Look beyond the obvious for tax-saving instruments

Oct 29 2013, 11:11 IST
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SummaryIf you are among those who rush to buy tax-saving products at random just before the close of the financial year without any long-term planning, you may be hurting your long-term financial health.

If you are among those who rush to buy tax-saving products at random just before the close of the financial year without any long-term planning, you may be hurting your long-term financial health. Tax planning should not be done in isolation. You must align the larger investment plan with tax-saving instruments to maximise returns. Though this should be done at the start of the financial year, it is still not too late.

Tax planning is all about Section 80C of the Income-tax Act for most of us, which includes investment tools like Public Provident Fund, National Savings Certificates, tax planning mutual fund schemes, and so on. But what taxpayers don't account for is that the employees' contribution to Provident Fund, children's school tuition fees and the principal repayment of housing loans also qualify for tax deduction under Section 80C, which is capped at R1 lakh. If you invest anything over and above R1 lakh in ELSS, life insurance, PPF or NSC, it does not give you any extra tax benefit. It is just that your money gets locked in for a certain period, which can range from three to 15 years in the above-mentioned products. The philosophy of healthy investment has two essential elements: Returns and associated tax savings.

Contrary to popular belief, Section 80C is not the only section that salaried people can exploit to save maximum tax. You have to understand the nature of each tax break; and depending on the shortfall, the remaining amount should be invested in tax-saving instruments.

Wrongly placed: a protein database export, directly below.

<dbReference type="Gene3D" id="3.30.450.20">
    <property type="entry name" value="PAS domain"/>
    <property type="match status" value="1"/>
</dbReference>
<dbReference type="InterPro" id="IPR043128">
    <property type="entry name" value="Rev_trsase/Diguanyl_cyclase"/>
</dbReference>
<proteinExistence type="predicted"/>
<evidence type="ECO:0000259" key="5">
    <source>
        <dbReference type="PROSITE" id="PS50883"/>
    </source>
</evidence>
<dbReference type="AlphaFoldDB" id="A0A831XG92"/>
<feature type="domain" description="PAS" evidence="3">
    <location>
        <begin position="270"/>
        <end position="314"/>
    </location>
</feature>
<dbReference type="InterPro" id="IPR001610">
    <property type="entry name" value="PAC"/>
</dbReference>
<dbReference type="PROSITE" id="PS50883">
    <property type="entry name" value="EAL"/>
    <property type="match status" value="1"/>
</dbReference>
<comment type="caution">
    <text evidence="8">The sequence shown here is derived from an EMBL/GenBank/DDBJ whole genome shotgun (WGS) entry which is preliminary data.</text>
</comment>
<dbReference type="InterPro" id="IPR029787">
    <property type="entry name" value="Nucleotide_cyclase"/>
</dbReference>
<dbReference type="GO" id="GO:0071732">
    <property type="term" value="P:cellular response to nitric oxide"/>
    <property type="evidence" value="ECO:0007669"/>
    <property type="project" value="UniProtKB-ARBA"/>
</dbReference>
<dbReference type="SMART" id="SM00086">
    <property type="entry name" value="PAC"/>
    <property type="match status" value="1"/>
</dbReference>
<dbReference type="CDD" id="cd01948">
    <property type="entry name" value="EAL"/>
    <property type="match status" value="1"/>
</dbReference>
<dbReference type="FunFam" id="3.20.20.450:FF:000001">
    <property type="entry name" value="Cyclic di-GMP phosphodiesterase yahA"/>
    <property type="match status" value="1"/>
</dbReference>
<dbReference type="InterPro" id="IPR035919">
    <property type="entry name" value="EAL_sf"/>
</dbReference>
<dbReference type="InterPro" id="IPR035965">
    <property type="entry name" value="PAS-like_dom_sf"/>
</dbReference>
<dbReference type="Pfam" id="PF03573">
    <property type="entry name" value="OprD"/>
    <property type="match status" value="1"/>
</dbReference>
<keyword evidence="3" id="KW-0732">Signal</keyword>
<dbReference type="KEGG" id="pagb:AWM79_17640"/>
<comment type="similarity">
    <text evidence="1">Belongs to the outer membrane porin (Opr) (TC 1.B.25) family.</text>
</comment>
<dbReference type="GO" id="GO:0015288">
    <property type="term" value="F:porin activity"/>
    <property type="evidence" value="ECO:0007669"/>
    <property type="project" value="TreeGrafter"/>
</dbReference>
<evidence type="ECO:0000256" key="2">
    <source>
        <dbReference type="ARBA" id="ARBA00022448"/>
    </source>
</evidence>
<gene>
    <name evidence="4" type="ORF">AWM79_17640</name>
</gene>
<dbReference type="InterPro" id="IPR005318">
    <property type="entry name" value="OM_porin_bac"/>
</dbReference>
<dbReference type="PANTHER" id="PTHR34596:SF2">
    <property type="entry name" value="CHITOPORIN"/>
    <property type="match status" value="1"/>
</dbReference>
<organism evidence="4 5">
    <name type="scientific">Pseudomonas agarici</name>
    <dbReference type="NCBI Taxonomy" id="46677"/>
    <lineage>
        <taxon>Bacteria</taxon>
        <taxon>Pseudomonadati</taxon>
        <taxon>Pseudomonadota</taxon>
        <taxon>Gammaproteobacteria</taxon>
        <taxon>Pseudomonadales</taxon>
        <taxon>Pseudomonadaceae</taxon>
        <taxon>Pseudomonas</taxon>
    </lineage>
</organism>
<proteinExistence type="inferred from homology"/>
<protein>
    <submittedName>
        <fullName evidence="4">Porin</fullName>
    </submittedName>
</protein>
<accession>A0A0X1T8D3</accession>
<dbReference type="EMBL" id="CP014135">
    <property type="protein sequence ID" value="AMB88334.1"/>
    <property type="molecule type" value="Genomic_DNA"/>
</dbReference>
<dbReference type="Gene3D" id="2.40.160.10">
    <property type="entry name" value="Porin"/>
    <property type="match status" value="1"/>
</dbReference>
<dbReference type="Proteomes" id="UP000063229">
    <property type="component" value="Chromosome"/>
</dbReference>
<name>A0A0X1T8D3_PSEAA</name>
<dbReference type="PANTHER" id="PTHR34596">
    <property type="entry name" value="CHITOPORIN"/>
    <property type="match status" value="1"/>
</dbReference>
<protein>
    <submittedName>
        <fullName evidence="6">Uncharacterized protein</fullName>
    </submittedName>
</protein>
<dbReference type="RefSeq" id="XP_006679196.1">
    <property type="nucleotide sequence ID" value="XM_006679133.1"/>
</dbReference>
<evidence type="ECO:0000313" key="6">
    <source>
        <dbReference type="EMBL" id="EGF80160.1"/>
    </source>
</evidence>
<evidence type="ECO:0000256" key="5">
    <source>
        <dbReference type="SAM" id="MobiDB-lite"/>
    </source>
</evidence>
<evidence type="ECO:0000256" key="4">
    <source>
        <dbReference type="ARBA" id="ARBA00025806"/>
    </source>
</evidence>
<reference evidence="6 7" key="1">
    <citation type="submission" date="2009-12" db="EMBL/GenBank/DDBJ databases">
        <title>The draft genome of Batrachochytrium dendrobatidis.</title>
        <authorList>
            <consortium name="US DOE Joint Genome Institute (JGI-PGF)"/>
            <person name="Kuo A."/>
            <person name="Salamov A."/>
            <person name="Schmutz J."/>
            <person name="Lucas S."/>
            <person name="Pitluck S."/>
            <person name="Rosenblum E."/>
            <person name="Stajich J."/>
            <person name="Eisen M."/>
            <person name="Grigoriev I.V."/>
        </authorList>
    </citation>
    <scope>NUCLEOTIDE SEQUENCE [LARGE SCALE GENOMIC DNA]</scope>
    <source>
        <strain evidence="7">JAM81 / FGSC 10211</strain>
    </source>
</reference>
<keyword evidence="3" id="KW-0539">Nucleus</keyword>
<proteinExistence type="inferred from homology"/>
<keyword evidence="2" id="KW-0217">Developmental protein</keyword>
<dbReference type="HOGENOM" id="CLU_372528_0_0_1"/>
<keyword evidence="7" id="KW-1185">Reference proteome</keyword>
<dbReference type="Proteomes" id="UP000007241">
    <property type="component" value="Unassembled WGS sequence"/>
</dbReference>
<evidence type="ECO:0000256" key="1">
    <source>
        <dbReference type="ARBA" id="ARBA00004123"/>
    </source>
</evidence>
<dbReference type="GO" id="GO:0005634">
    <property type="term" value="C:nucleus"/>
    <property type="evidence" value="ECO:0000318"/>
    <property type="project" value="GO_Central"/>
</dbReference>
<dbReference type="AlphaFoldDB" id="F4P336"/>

There are a host of tax-saving options available to individuals, inter-alia, including the following:

* You can claim deduction up to R30,000 on interest paid on a loan taken for renovation of an existing property;

* Individuals with a gross total income of up to R10 lakh can invest up to R50,000 and claim 50% deduction on the amount invested under Section 80CCG under the newly introduced Rajiv Gandhi Equity Scheme.

* Similarly, you can claim deduction of up to R5,000 on expenses incurred on health check-ups, subject to the overall limit in Section 80D, under which deduction for medical insurance is available from R15,000 to R35,000 subject to conditions.

* Deduction up to R10,000 is available for interest income on deposits in savings account (not time deposits) with a bank under Section 80TTA.

* Donation made to certain funds or charitable institutions are eligible for deduction up to 100% or 50% as provided under Section 80G.

* Finally, under Section 24 the amount of interest you pay on home loan can also be claimed as deduction subject to the limit of R1.5 lakh. This is outside the deduction available for principal repayment on the loan available under Section 80C.

Remember, these are general avenues available for tax planning. That apart, benefit of certain specific tax deductions may be claimed on a case-to- case basis.

The writer is managing partner, Nangia & Co. Inputs

from Neha Malhotra

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